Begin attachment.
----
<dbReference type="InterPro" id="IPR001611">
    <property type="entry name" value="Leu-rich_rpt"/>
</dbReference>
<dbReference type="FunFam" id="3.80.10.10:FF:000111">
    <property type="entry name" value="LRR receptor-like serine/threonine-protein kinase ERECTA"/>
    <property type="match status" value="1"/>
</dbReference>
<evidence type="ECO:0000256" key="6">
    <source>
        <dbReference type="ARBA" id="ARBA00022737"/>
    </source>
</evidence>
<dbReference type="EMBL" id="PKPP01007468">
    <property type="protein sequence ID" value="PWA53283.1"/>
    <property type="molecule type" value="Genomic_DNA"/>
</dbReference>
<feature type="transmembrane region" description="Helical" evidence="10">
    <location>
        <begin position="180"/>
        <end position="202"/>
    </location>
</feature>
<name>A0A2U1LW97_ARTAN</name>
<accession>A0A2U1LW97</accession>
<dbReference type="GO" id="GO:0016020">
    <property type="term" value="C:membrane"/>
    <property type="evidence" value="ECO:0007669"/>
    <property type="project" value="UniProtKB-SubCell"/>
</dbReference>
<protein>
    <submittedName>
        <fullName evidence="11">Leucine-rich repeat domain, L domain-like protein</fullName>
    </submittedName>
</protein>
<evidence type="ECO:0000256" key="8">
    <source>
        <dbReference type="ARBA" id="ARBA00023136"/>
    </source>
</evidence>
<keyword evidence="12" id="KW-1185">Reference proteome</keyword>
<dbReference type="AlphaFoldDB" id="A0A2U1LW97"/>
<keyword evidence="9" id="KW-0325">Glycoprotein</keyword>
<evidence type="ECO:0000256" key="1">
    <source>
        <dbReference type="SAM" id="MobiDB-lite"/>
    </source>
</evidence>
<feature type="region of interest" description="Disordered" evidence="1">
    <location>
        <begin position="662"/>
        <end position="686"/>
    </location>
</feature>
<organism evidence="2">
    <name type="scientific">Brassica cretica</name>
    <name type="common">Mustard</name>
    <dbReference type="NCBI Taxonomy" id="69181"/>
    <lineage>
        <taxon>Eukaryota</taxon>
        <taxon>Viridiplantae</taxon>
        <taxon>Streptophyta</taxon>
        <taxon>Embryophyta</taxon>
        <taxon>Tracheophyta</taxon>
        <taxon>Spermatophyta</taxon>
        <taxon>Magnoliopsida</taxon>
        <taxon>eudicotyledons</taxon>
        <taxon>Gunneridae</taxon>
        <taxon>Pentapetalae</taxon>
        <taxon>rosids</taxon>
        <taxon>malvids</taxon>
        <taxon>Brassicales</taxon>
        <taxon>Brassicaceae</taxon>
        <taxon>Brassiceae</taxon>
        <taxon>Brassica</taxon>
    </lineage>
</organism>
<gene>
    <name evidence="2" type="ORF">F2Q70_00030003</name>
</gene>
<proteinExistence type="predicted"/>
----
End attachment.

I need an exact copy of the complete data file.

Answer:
<dbReference type="InterPro" id="IPR001611">
    <property type="entry name" value="Leu-rich_rpt"/>
</dbReference>
<dbReference type="FunFam" id="3.80.10.10:FF:000111">
    <property type="entry name" value="LRR receptor-like serine/threonine-protein kinase ERECTA"/>
    <property type="match status" value="1"/>
</dbReference>
<evidence type="ECO:0000256" key="6">
    <source>
        <dbReference type="ARBA" id="ARBA00022737"/>
    </source>
</evidence>
<dbReference type="EMBL" id="PKPP01007468">
    <property type="protein sequence ID" value="PWA53283.1"/>
    <property type="molecule type" value="Genomic_DNA"/>
</dbReference>
<feature type="transmembrane region" description="Helical" evidence="10">
    <location>
        <begin position="180"/>
        <end position="202"/>
    </location>
</feature>
<name>A0A2U1LW97_ARTAN</name>
<accession>A0A2U1LW97</accession>
<dbReference type="GO" id="GO:0016020">
    <property type="term" value="C:membrane"/>
    <property type="evidence" value="ECO:0007669"/>
    <property type="project" value="UniProtKB-SubCell"/>
</dbReference>
<protein>
    <submittedName>
        <fullName evidence="11">Leucine-rich repeat domain, L domain-like protein</fullName>
    </submittedName>
</protein>
<evidence type="ECO:0000256" key="8">
    <source>
        <dbReference type="ARBA" id="ARBA00023136"/>
    </source>
</evidence>
<keyword evidence="12" id="KW-1185">Reference proteome</keyword>
<dbReference type="AlphaFoldDB" id="A0A2U1LW97"/>
<keyword evidence="9" id="KW-0325">Glycoprotein</keyword>
<evidence type="ECO:0000256" key="1">
    <source>
        <dbReference type="SAM" id="MobiDB-lite"/>
    </source>
</evidence>
<feature type="region of interest" description="Disordered" evidence="1">
    <location>
        <begin position="662"/>
        <end position="686"/>
    </location>
</feature>
<organism evidence="2">
    <name type="scientific">Brassica cretica</name>
    <name type="common">Mustard</name>
    <dbReference type="NCBI Taxonomy" id="69181"/>
    <lineage>
        <taxon>Eukaryota</taxon>
        <taxon>Viridiplantae</taxon>
        <taxon>Streptophyta</taxon>
        <taxon>Embryophyta</taxon>
        <taxon>Tracheophyta</taxon>
        <taxon>Spermatophyta</taxon>
        <taxon>Magnoliopsida</taxon>
        <taxon>eudicotyledons</taxon>
        <taxon>Gunneridae</taxon>
        <taxon>Pentapetalae</taxon>
        <taxon>rosids</taxon>
        <taxon>malvids</taxon>
        <taxon>Brassicales</taxon>
        <taxon>Brassicaceae</taxon>
        <taxon>Brassiceae</taxon>
        <taxon>Brassica</taxon>
    </lineage>
</organism>
<gene>
    <name evidence="2" type="ORF">F2Q70_00030003</name>
</gene>
<proteinExistence type="predicted"/>